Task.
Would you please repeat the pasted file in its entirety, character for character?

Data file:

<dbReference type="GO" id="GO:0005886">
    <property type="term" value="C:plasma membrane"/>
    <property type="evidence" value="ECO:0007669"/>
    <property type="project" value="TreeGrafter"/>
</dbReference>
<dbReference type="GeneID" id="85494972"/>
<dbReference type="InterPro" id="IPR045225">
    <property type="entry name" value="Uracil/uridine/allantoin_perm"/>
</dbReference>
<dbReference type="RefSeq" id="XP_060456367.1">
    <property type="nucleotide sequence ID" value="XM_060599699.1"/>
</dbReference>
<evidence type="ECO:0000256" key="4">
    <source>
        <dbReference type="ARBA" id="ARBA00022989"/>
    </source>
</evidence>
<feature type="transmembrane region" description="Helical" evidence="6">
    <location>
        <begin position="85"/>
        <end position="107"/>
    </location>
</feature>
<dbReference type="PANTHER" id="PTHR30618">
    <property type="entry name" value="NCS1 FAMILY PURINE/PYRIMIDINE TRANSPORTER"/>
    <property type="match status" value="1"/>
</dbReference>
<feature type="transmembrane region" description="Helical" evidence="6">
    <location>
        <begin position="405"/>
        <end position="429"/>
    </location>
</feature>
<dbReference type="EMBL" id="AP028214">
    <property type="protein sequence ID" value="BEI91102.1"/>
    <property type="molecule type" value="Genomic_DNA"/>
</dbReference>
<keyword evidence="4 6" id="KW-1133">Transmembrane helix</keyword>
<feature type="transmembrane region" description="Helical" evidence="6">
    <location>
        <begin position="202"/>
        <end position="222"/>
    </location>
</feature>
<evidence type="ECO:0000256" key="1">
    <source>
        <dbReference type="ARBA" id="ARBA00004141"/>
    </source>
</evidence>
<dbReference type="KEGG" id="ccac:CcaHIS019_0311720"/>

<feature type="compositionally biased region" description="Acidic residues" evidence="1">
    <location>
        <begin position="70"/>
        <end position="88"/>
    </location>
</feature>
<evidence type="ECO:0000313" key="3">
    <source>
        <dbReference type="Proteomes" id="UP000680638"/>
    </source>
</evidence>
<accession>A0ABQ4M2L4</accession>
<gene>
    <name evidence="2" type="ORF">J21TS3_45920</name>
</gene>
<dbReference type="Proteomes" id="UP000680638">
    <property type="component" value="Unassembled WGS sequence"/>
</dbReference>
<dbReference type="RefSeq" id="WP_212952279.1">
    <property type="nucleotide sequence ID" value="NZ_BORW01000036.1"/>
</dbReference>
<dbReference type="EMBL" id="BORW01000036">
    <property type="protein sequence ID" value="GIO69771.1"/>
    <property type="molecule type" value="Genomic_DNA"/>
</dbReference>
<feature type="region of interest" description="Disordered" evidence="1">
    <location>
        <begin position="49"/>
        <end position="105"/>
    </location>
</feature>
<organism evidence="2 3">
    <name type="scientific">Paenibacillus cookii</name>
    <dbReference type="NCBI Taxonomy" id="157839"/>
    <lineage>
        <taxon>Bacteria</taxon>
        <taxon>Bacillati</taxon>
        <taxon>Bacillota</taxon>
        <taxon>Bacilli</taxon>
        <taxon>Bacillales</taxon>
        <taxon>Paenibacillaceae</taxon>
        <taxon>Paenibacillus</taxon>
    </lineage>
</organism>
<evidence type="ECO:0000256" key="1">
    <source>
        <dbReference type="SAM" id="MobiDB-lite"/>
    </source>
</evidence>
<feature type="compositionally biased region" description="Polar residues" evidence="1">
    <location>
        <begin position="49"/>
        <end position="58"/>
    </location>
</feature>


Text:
<dbReference type="GO" id="GO:0005886">
    <property type="term" value="C:plasma membrane"/>
    <property type="evidence" value="ECO:0007669"/>
    <property type="project" value="TreeGrafter"/>
</dbReference>
<dbReference type="GeneID" id="85494972"/>
<dbReference type="InterPro" id="IPR045225">
    <property type="entry name" value="Uracil/uridine/allantoin_perm"/>
</dbReference>
<dbReference type="RefSeq" id="XP_060456367.1">
    <property type="nucleotide sequence ID" value="XM_060599699.1"/>
</dbReference>
<evidence type="ECO:0000256" key="4">
    <source>
        <dbReference type="ARBA" id="ARBA00022989"/>
    </source>
</evidence>
<feature type="transmembrane region" description="Helical" evidence="6">
    <location>
        <begin position="85"/>
        <end position="107"/>
    </location>
</feature>
<dbReference type="PANTHER" id="PTHR30618">
    <property type="entry name" value="NCS1 FAMILY PURINE/PYRIMIDINE TRANSPORTER"/>
    <property type="match status" value="1"/>
</dbReference>
<feature type="transmembrane region" description="Helical" evidence="6">
    <location>
        <begin position="405"/>
        <end position="429"/>
    </location>
</feature>
<dbReference type="EMBL" id="AP028214">
    <property type="protein sequence ID" value="BEI91102.1"/>
    <property type="molecule type" value="Genomic_DNA"/>
</dbReference>
<keyword evidence="4 6" id="KW-1133">Transmembrane helix</keyword>
<feature type="transmembrane region" description="Helical" evidence="6">
    <location>
        <begin position="202"/>
        <end position="222"/>
    </location>
</feature>
<evidence type="ECO:0000256" key="1">
    <source>
        <dbReference type="ARBA" id="ARBA00004141"/>
    </source>
</evidence>
<dbReference type="KEGG" id="ccac:CcaHIS019_0311720"/>

<feature type="compositionally biased region" description="Acidic residues" evidence="1">
    <location>
        <begin position="70"/>
        <end position="88"/>
    </location>
</feature>
<evidence type="ECO:0000313" key="3">
    <source>
        <dbReference type="Proteomes" id="UP000680638"/>
    </source>
</evidence>
<accession>A0ABQ4M2L4</accession>
<gene>
    <name evidence="2" type="ORF">J21TS3_45920</name>
</gene>
<dbReference type="Proteomes" id="UP000680638">
    <property type="component" value="Unassembled WGS sequence"/>
</dbReference>
<dbReference type="RefSeq" id="WP_212952279.1">
    <property type="nucleotide sequence ID" value="NZ_BORW01000036.1"/>
</dbReference>
<dbReference type="EMBL" id="BORW01000036">
    <property type="protein sequence ID" value="GIO69771.1"/>
    <property type="molecule type" value="Genomic_DNA"/>
</dbReference>
<feature type="region of interest" description="Disordered" evidence="1">
    <location>
        <begin position="49"/>
        <end position="105"/>
    </location>
</feature>
<organism evidence="2 3">
    <name type="scientific">Paenibacillus cookii</name>
    <dbReference type="NCBI Taxonomy" id="157839"/>
    <lineage>
        <taxon>Bacteria</taxon>
        <taxon>Bacillati</taxon>
        <taxon>Bacillota</taxon>
        <taxon>Bacilli</taxon>
        <taxon>Bacillales</taxon>
        <taxon>Paenibacillaceae</taxon>
        <taxon>Paenibacillus</taxon>
    </lineage>
</organism>
<evidence type="ECO:0000256" key="1">
    <source>
        <dbReference type="SAM" id="MobiDB-lite"/>
    </source>
</evidence>
<feature type="compositionally biased region" description="Polar residues" evidence="1">
    <location>
        <begin position="49"/>
        <end position="58"/>
    </location>
</feature>